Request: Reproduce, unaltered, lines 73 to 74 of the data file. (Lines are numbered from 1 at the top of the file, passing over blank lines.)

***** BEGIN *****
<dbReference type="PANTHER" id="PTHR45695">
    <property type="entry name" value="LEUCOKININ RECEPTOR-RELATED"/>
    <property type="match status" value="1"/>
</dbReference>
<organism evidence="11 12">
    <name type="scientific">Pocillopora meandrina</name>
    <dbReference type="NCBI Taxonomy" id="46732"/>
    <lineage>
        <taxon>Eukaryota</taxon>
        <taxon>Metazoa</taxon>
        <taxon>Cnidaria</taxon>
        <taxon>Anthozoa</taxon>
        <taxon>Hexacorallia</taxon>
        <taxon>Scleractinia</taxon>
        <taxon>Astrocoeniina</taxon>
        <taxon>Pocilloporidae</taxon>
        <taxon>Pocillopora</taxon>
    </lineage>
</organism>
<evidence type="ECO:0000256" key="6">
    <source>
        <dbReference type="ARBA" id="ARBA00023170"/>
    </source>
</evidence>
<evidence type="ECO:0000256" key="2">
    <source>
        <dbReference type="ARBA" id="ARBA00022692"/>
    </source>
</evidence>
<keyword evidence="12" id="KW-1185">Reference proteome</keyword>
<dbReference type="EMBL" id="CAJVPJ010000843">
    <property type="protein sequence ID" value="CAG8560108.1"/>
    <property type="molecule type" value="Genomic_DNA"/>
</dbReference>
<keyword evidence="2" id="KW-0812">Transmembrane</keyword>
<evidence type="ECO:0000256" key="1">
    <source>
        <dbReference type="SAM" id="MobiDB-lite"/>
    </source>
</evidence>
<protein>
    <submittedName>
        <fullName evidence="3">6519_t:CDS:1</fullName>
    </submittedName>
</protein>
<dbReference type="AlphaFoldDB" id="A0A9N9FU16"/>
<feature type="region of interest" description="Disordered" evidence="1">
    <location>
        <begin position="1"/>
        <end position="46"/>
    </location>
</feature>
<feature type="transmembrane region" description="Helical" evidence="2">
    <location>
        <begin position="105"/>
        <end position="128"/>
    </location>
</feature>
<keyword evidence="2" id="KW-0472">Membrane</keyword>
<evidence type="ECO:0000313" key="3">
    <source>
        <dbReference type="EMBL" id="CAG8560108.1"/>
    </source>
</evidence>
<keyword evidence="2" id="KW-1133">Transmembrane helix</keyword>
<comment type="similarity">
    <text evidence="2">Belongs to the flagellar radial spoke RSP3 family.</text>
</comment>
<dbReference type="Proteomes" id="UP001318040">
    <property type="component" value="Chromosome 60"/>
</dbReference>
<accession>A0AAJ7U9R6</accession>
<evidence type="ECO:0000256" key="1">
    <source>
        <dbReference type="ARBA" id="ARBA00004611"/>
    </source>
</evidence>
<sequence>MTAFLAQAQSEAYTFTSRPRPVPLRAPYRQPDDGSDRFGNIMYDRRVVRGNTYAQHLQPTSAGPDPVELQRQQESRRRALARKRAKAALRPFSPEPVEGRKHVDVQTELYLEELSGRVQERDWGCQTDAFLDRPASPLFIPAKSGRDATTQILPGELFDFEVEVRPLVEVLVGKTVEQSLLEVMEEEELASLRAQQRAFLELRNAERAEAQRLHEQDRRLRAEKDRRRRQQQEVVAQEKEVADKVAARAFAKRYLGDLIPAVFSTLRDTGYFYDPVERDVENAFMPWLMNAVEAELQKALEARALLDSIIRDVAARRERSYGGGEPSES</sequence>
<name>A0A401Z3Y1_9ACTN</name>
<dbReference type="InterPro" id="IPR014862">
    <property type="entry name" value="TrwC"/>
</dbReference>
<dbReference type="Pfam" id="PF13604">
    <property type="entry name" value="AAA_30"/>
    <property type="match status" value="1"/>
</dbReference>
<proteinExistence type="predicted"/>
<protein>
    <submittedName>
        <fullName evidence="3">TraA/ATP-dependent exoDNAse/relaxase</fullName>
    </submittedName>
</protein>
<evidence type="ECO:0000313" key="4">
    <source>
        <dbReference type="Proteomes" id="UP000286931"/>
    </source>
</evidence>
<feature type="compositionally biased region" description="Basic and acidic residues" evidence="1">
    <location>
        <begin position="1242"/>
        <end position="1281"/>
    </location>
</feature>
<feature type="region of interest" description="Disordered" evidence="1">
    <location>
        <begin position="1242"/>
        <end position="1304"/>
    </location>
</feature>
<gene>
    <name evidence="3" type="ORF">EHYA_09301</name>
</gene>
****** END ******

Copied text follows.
<evidence type="ECO:0000256" key="1">
    <source>